Children walk 3KM to remind adults to vote wisely

Children from a rural town in Batangas remind voters to choose the right political candidate who has the children's wellbeing in his/her agenda.


Though they cannot vote yet, children carrying the slogan "Vote for Children" walked three kilometers around town in Batangas to remind voters to wisely choose political candidates on May 9.


Children presented issues on illegal drugs, lack of classroom materials, child labor, early marriage, malnutrition and inefficient disaster preparation through colorful banners that they themselves drew.


A general election in the Philippines is set on May 9 for executive and legislative branches in the national, provincial and local levels.


“We need to improve public attitudes towards children’s issues --- and make sure there is sustained advocacy to make these at the top of the national agenda. We need to unite and work together towards the full achievement of children’s rights,” Kathrine Yee, advocacy manager for World Vision, says.


In the Philippines, the leading child abuses are neglect (34%), sexual abuse (24%), abandonment (17%,), child trafficking (10%), and physical abuse (7%), the Council for the Welfare of Children reports. 


Officers and members of Barangay Children's Association (BCA) also expressed their sentiments and questions to political candidates running for councilor and government representatives from agriculture, social welfare, police, and a village chief.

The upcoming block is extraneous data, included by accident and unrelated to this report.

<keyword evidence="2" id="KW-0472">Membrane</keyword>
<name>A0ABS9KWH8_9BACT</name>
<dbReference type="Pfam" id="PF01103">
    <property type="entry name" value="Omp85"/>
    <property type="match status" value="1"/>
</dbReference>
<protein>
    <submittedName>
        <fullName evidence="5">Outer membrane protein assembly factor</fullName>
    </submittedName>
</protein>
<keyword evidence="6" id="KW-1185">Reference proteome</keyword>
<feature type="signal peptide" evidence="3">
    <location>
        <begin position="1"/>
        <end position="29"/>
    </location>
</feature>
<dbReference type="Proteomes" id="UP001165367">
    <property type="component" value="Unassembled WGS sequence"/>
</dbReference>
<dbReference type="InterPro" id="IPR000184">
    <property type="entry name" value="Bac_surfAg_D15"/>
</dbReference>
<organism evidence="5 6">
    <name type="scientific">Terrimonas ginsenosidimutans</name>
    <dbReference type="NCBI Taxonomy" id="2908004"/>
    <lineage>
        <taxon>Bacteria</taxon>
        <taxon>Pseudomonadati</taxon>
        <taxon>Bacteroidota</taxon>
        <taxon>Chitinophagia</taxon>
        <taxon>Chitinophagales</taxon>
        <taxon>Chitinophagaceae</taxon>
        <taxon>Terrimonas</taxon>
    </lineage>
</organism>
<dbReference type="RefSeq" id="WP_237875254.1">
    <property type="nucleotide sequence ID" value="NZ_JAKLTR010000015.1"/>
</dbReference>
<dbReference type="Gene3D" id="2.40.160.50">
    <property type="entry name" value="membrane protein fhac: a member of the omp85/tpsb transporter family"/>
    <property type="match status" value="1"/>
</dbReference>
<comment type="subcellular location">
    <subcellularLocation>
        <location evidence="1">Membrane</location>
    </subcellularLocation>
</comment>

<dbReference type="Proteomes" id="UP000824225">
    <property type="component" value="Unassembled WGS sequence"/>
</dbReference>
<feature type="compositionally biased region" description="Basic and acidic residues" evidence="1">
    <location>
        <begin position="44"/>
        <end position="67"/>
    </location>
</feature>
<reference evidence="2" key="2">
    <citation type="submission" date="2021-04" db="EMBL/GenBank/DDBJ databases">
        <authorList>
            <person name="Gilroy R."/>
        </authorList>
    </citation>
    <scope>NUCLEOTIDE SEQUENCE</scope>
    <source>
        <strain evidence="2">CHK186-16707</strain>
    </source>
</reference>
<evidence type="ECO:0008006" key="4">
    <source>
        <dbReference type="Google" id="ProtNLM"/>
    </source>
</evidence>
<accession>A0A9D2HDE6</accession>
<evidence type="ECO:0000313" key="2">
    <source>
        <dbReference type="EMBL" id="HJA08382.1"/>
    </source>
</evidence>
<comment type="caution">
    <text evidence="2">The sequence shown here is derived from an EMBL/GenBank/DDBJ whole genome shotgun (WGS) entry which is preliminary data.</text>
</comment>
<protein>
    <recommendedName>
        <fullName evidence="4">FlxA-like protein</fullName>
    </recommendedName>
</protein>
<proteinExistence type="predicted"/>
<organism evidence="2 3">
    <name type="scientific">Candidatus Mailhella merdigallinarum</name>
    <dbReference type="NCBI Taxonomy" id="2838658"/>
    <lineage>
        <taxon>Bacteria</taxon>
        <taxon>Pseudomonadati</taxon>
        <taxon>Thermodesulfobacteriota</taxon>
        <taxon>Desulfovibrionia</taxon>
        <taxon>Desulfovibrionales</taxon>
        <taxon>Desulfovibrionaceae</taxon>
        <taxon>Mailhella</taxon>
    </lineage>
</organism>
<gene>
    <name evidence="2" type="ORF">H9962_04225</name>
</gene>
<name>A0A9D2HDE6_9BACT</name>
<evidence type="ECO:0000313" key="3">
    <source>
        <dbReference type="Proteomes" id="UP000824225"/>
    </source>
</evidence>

The BCA is a group of children helped formed by World Vision in the communities aimed at honing the leadership skills of children. 


Child leader Zyra says, "Kailangan natin ng mabuting mamumuno sa ating barangay na magpapatupad ng programa para sa aming mga kabataan lalo na sa usaping pangkalusugan. Sabi nga po 'malnutrition needs a solution for a better generation' (We need a good community leader who will implement the different programs especially on issues pertaining to health. It is said that 'malnutrition needs a solution for a better generation')."



Though the children seek solutions from voters and government officials, the BCA also advice other children to become part of the solution. On early marriage, for instance,  a group of children say that many of the youth enter early marriages thinking that it is a way out of poverty and from their parents' strict guidance. 


"Marami po kasing mga kabataan ngayon na mapagalitan lang ng mga magulang nila ay nagagalit na, naglalayas o kaya'y nag-aasawa nang maaga. (There are many youth today who get angry, run away or marry early when they are scolded by their parents.)," Brix, a child leader, says.


Aside from presenting issues affecting children, the BCA also thanked government officials and community members for finding a solution to the problems they brought up last year. They particularly thanked pig owners in their communities for doing proper pig waste management that reduced the foul smell coming from pig pens. 


"I am happy that owners provided a solution to the problem we raised last year," Jay, another child leader, says, adding that this is an example on how children can become part of a solution to problems that affect their communities. 


#VoteForChildren is World Vision’s advocacy campaign aiming to influence the voting public to choose leaders who will commit to making children’s interests a priority. It also urges candidates to include children’s rights and issues in their platforms and meet these goals when they are elected. 







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